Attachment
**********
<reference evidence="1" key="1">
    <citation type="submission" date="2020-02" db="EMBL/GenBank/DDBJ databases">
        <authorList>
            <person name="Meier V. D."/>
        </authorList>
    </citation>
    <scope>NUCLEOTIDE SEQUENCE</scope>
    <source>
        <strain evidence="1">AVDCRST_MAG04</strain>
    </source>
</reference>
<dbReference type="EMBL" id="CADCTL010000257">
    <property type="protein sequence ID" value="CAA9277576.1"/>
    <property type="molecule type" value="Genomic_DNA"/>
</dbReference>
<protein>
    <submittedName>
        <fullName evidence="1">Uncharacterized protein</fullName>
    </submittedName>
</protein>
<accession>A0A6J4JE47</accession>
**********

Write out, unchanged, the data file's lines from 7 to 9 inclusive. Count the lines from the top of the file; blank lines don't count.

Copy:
    <scope>NUCLEOTIDE SEQUENCE</scope>
    <source>
        <strain evidence="1">AVDCRST_MAG04</strain>